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Secretive Company Palantir Preps to Enter the Stock Market

The heavily criticized company hasn't said much about its contracts with agencies such as the Los Angeles Police Department and Immigration and Customs Enforcement. But if it goes public, it will need to reveal more.

Palantir's headquarters in Palo Alto, Calif.
Shutterstock/Sundry Photography
Palantir, the secretive and controversial big data company whose work with law enforcement has drawn criticism in recent years, is headed toward the stock market — where its financial information and dealings would become much more open.

For now, the company is keeping those details close to the vest. It announced on July 6 that it had filed its S-1 form with the U.S. Securities and Exchange Commission confidentially, which means the public won’t get to see it until closer to when the company plans to make its stock market debut.

Despite having many large government contracts — as well as a valuation of $20 billion in 2016, according to PitchBook — Palantir has not divulged much information about its public-sector work. The company’s website describes technology that can unite information from disparate law enforcement systems such as evidence management, case management, records management and computer-aided dispatch platforms.

It has received funding from the CIA-backed investment firm In-Q-Tel.

Civil rights advocates have criticized the company for working with the U.S. Immigration and Customs Enforcement agency, which is responsible for deporting undocumented immigrants. It has also reportedly served up combat intelligence software to the military, offered automated license plate reader technology to the Los Angeles Police Department and worked on data fusion for law enforcement in San Diego County.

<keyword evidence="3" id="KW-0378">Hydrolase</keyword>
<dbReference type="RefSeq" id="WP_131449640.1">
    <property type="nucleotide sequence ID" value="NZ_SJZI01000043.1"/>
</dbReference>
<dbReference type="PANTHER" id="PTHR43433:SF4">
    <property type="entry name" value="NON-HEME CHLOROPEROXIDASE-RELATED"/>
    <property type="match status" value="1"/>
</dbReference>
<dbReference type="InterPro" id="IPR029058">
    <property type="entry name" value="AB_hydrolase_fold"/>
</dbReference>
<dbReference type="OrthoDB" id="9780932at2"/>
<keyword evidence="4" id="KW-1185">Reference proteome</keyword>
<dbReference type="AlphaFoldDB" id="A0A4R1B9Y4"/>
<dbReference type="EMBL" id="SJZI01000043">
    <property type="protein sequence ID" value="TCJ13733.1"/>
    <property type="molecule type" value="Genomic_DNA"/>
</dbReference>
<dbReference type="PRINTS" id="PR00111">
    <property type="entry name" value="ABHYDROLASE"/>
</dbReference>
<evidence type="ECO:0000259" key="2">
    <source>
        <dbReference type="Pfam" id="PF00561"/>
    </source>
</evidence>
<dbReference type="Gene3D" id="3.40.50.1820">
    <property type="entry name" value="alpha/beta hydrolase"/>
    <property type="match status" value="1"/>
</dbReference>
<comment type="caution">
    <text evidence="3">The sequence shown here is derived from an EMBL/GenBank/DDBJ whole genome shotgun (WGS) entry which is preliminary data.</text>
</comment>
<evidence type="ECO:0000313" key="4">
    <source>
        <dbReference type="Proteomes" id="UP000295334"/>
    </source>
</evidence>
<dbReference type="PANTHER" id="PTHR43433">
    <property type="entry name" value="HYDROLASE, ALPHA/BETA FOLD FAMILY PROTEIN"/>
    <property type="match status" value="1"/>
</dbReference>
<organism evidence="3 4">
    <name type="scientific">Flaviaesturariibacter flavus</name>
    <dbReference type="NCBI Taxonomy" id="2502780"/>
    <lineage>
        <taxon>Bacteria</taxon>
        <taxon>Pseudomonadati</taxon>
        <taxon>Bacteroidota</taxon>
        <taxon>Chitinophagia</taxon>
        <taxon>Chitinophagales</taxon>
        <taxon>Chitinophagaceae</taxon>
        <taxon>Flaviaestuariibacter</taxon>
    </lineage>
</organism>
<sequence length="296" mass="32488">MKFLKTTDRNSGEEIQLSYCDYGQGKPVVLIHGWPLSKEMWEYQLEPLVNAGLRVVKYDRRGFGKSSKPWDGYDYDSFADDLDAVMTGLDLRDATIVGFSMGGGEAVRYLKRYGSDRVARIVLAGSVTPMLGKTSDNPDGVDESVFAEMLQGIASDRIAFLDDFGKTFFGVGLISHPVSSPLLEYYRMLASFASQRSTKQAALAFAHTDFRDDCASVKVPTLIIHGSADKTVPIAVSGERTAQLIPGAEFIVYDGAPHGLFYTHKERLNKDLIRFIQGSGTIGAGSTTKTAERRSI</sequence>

Critics of such technology argue that policing is biased, focusing more heavily on poor and more racially diverse areas than wealthier, whiter areas, and therefore data fusion and predictive systems will tend to amplify existing biases.

Palantir has also worked on COVID-19 tracking, as well as helped the World Food Programme track shipments.

Peter Thiel, co-founder of the company, has also drawn criticism for effectively bankrolling the demise of news website Gawker after it outed him as gay, for his support of Donald Trump and for implying that giving women the right to vote was a mistake.

Though it has filed its initial SEC paperwork confidentially, Palantir’s entry into the stock market — should it come to pass — would require it to file quarterly reports detailing the nature of the company’s business, how much it pays its leadership, how much revenue it brings in and more.

Ben Miller is the associate editor of data and business for Government Technology. His reporting experience includes breaking news, business, community features and technical subjects. He holds a Bachelor’s degree in journalism from the Reynolds School of Journalism at the University of Nevada, Reno, and lives in Sacramento, Calif.